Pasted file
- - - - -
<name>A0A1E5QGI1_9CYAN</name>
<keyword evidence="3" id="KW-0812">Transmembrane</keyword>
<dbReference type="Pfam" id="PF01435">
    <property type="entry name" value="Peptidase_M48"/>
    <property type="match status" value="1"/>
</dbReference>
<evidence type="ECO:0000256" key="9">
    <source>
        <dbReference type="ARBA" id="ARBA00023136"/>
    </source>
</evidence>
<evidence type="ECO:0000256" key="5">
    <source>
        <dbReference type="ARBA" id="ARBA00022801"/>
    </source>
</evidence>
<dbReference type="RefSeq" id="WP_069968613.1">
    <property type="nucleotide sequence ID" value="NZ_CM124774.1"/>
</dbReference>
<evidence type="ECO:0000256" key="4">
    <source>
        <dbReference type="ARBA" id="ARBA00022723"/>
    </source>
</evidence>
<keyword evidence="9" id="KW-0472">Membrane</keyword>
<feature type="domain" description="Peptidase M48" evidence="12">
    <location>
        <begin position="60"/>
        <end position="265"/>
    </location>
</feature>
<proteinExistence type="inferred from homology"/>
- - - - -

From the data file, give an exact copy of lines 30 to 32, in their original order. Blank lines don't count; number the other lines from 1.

    </location>
</feature>
<proteinExistence type="inferred from homology"/>